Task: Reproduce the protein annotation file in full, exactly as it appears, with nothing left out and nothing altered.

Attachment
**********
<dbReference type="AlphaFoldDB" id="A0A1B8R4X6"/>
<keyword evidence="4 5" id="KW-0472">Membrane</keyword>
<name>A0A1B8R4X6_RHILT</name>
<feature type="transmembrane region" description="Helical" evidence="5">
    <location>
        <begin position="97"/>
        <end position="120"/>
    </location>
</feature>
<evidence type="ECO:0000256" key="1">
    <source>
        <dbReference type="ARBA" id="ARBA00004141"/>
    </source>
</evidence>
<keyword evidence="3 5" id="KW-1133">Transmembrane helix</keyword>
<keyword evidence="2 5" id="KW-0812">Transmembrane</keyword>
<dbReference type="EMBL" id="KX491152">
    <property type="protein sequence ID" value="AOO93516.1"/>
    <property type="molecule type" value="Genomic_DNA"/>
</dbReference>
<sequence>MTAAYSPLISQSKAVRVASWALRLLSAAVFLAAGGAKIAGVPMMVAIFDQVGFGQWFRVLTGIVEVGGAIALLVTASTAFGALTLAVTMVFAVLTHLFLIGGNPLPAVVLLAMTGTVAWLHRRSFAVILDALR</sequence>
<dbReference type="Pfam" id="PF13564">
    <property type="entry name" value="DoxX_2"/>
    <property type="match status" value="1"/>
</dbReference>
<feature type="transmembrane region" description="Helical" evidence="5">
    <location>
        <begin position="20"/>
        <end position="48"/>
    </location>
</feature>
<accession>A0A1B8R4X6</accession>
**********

<dbReference type="AlphaFoldDB" id="A0A1B8R4X6"/>
<keyword evidence="4 5" id="KW-0472">Membrane</keyword>
<name>A0A1B8R4X6_RHILT</name>
<feature type="transmembrane region" description="Helical" evidence="5">
    <location>
        <begin position="97"/>
        <end position="120"/>
    </location>
</feature>
<evidence type="ECO:0000256" key="1">
    <source>
        <dbReference type="ARBA" id="ARBA00004141"/>
    </source>
</evidence>
<keyword evidence="3 5" id="KW-1133">Transmembrane helix</keyword>
<keyword evidence="2 5" id="KW-0812">Transmembrane</keyword>
<dbReference type="EMBL" id="KX491152">
    <property type="protein sequence ID" value="AOO93516.1"/>
    <property type="molecule type" value="Genomic_DNA"/>
</dbReference>
<sequence>MTAAYSPLISQSKAVRVASWALRLLSAAVFLAAGGAKIAGVPMMVAIFDQVGFGQWFRVLTGIVEVGGAIALLVTASTAFGALTLAVTMVFAVLTHLFLIGGNPLPAVVLLAMTGTVAWLHRRSFAVILDALR</sequence>
<dbReference type="Pfam" id="PF13564">
    <property type="entry name" value="DoxX_2"/>
    <property type="match status" value="1"/>
</dbReference>
<feature type="transmembrane region" description="Helical" evidence="5">
    <location>
        <begin position="20"/>
        <end position="48"/>
    </location>
</feature>
<accession>A0A1B8R4X6</accession>